Danny Morrison - Irish Republican News - Ciaran Ferry

**Posted by jfkeav

2145 19TH AVENUE

E-MAIL - editor@irish-herald.com


Irish detainee, Ciaran Ferry, has lost his appeal on a previous immigration court decision denying him political and religious asylum in the United States.

Ferry, who has been in prison in Colorado since January 2003, also had his application for a re-determination of his custody status refused by the Virginia-based Board of Immigration Appeals (BIA).

The Belfast born man had been living legally in the US with his wife and child--who are both American citizens--when he was called for a green card interview. He was arrested at the interview by immigration officers who ordered that he be deported. Immediate deportation would have banned him from visiting the US for 10 years. Ferry opted to go to prison to fight the order and remain in the US with his wife, Heaven, and his daughter Fiona.

Last November, the lesser court immigration judge, James Vandello, found Ferry ineligible for asylum due to a previous conviction for a "serious" non-political crime in Belfast and went on to state that Ferry's application for asylum was filed too late. In its' ruling in May, the BIA did not add to Vandello's verdict but simply agreed with it.

Neither the BIA nor Judge Vandello made any reference to the question of whether Ferry has been illegally imprisoned by the US government for almost 18 months, a noted absence that was met with criticism by Ferry's lawyer, Eamon Dornan: " The Board point-blank refused to consider the question as to whether or not Ferry is being unconstitutionally detained."

Reports that Ferry was living illegally in the US have been vehemently rejected by Heaven Ferry who spoke to The Irish Herald.

"Ciaran had applied for his green-card and received a temporary work permit, which enabled him to work one year, he was totally legal," she said.

The two primary options being pursued by Ferry's lawyers now include an appeal of the decision made by both legal entities to the Tenth Circuit Court in Colorado and a writ of Habeas Corpus that was filed three months after Ferry was detained. Heaven Ferry highlighted the importance of the latter alternative.

"The writ of Habeas Corpus is essentially what is keeping Ciaran in the country, the government cannot remove him until it has been ruled upon".

This is due to the fact that Ferry must be present at all hearings under the writ.

Ferry, who hails from the Lenadoon area in West Belfast, was arrested in 1993 for an IRA related offence, after two weapons were found in a car in which he was a passenger. He was sentenced to 22 years in prison but was released in 2000 under the terms of the Good Friday Agreement and married Heaven in August of the same year.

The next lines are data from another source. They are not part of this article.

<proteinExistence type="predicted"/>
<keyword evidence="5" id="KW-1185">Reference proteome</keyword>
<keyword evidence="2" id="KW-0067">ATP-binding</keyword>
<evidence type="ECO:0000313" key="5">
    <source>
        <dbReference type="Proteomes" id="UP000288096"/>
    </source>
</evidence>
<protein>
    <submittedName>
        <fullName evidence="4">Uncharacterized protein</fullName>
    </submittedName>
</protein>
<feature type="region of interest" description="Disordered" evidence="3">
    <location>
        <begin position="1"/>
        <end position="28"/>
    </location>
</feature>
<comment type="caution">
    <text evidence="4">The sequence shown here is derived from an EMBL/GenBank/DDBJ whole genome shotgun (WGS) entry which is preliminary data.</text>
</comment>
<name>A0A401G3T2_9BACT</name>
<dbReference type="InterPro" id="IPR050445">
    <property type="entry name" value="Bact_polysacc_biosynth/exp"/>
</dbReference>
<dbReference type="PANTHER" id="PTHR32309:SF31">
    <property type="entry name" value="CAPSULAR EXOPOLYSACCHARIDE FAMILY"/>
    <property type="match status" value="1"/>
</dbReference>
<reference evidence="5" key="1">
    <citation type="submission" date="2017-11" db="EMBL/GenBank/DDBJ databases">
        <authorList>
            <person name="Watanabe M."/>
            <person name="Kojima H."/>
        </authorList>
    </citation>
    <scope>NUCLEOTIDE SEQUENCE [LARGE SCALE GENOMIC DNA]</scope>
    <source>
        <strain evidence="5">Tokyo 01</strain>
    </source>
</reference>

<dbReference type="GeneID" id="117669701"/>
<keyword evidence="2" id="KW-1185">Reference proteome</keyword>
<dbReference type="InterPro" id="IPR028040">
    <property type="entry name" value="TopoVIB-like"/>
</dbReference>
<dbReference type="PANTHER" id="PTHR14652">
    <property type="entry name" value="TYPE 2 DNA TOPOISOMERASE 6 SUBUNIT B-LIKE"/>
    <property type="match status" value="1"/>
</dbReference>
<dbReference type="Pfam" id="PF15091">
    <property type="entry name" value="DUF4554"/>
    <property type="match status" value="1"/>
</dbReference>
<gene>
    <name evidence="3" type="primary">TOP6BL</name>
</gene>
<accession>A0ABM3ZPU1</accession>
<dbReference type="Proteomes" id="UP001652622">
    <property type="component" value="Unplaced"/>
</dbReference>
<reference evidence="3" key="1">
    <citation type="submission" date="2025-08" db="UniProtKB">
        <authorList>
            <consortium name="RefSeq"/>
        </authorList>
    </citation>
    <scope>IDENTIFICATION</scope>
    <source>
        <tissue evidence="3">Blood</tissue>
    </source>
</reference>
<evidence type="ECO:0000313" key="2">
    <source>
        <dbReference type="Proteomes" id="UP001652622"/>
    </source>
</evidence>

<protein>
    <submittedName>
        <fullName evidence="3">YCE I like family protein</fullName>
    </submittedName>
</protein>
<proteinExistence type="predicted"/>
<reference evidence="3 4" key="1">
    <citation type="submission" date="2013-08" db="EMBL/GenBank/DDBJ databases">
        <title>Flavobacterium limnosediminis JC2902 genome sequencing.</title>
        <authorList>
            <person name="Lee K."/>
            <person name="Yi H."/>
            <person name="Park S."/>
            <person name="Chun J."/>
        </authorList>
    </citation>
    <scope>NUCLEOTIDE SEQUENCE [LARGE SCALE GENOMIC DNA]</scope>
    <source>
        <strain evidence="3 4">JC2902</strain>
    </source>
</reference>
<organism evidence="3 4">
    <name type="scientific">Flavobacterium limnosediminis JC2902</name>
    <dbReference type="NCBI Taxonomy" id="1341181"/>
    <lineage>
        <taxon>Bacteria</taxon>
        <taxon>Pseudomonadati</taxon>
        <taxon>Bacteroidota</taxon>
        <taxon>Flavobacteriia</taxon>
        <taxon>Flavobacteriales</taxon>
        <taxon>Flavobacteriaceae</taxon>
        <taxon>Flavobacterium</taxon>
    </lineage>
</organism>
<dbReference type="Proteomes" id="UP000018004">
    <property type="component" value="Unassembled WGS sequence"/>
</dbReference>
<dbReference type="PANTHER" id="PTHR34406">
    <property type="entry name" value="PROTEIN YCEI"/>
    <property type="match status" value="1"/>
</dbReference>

After living in Belfast for a while, the couple learned that Ferry's name was found on a loyalist death list, they fled Ireland for the US where Ferry began the process to gain permanent resident status. In 2001, Heaven gave birth to their daughter, Fiona, who will be three this month and has already spent half of her young life without her father.

"It's a very confusing time for Fiona, she had a routine with her father but that has all changed in the last 16 months," Heaven told the Herald.

She expressed her gratitude for the support she has received in Ireland and the US. "The support in Ireland is huge and whilst Denver only has a small Irish community, there have been rallies in support of Ciaran's situation."

The similar situation of another Belfast man living on the East Coast has attracted the attention of Mrs. Ferry. "The case of Malachy Mc Allister is a class act to follow and hopefully could set a precedent for us."

The recent legal blow would dishearten the staunchest supporters but Heaven is not ready to throw in the towel anytime soon. "We're getting tired but we're not about to give up on Ciaran's release. God knows we deserve it."

Ferry's situation is in a stream of deportation cases that have rocked Irish communities all over the US since 9/11.

The former INS and its' successor, the Bureau of Immigration and Customs Enforcement, have been cracking down on the undocumented Irish, and, as Ferry's case proves, they are showing no mercy even when people do have their papers in order.

More information on the Ferry case is available at


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